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Jodi Schwarz Associate Professor of Biology

Dr. Schwarz’s teaching goals include working with students to become integrative thinkers of biology. This includes not only integration between molecular to evolutionary scales, but also integration of biological and computational knowledge. She is involved in several interdisciplinary programs, including; Biochemistry, Environmental Studies, and Neuroscience and Behavior.
  • BA, Oberlin College; BA, MS, University of California, Santa Cruz; PhD, Oregon State University
  • At Vassar since 2006

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Departments and Programs

Selected Publications

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Photo: Spencer Ainsley / Vassar College
  • BA History 1989 Oberlin College
  • BA Biology 1994 University of California, Santa Cruz
  • MS Marine Sciences 1996 UC Santa Cruz
  • PhD Zoology 2002 Oregon State University
  • Postdoc Researcher, Microbiology & Immunology, Stanford University
  • Postdoct Researcher, Evolutionary Genomics, Joint Genome Institute

Research Interests

Coral symbiosis and genomics. The beautiful and biodiverse coral reef ecosystem is built upon the back of a symbiotic interaction between corals and photosynthetic algal symbionts. The symbionts produce food and stimulate growth of the coral skeleton, resulting in growth rates sufficient to form both the actual rock and the ecological foundation to support the hundreds of species that comprise coral reef ecosystems. My lab works on several aspects of coral biology and symbiosis, primarily using genomic, cellular, and bioinformatic approaches as tools. We employ the sea anemone Aiptasia pallida as a model organism, but also work with corals in their native enivronment in Bermuda, Taiwan, and Japan. Our amazing Vassar students in Biology, Biochemistry, Environmental Studies, and Computer Science are actively involved in the lab, and have served as the inspiration for some of the lines of research that are now central to the lab. Currently, with several collaborators, we are pursuing several lines of investigation:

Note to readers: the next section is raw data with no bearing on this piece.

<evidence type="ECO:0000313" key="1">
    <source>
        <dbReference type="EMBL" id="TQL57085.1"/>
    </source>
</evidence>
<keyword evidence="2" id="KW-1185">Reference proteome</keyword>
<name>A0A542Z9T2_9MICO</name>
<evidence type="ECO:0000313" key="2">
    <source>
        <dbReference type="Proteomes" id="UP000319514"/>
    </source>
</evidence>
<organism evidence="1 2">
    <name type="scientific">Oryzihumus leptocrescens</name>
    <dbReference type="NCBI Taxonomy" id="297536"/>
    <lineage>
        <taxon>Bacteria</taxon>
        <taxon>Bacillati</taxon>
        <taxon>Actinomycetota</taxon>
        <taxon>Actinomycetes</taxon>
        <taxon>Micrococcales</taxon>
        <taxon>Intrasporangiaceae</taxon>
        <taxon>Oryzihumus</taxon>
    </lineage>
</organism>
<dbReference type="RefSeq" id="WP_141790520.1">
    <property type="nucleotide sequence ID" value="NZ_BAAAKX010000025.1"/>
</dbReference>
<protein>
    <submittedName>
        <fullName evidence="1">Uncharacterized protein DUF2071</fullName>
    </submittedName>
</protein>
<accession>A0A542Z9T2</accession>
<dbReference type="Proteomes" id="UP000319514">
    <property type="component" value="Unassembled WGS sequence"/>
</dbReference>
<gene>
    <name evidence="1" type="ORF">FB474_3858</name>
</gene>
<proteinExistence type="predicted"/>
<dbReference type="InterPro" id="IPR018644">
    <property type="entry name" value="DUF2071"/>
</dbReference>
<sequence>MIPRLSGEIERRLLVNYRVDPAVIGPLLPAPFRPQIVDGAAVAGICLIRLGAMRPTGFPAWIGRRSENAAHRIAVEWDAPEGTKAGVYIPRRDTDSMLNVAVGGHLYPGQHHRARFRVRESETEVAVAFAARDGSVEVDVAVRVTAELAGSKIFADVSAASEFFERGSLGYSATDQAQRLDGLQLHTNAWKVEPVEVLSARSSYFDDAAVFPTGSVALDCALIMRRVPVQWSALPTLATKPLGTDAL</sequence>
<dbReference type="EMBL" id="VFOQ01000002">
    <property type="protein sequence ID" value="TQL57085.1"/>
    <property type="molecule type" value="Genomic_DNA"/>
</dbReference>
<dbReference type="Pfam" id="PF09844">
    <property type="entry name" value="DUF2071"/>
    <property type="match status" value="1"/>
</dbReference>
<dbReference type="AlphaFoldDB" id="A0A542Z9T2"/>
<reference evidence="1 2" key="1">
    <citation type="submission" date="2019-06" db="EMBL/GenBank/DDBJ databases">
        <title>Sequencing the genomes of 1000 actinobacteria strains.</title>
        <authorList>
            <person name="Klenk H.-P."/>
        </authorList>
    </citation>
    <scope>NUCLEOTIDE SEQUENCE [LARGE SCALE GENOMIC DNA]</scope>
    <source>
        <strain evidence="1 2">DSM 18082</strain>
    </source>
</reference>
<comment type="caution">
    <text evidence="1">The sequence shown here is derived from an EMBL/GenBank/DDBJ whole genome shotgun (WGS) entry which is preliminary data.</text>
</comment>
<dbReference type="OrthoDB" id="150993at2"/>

• the genetic basis of reproduction in corals
  • the genetic, proteomic, and lipidomic basis for interactions between the host and symbiont
  • responses of corals to environmental stressors

Genomics Pedagogy. I am interested in investigating pedagogical approaches for supporting authentic genomics and bioinformatics research in the classroom. With collaborators, we are implementing and assessing ways to scaffold student learning so that they can do genomics research without losing sight of the underlying biological concepts and processes.

Teaching Interests

My teaching goals include working with students to become integrative thinkers of biology. This includes not only integration between molecular to evolutionary scales, but also integration of biological and computational knowledge. I am involved in several interdisciplinary programs, including; Biochemistry, Environmental Studies, and Neuroscience and Behavior. Courses include:

  • BIOL105 Let’s Get Together: Symbiosis in Biology
  • BIOL106 Introduction to Biological Investigation
  • BIOL244 Genetics and Genomics
  • ENST245 Global Decline in Coral Reefs (with Brian McAdoo in Earth Science)
  • BIOL353 Bioinformatics (with Marc Smith in Computer Science)
  • BIOL 380 Engaging Biologists and Their Research
  • BIOL387 Symbiotic Interactions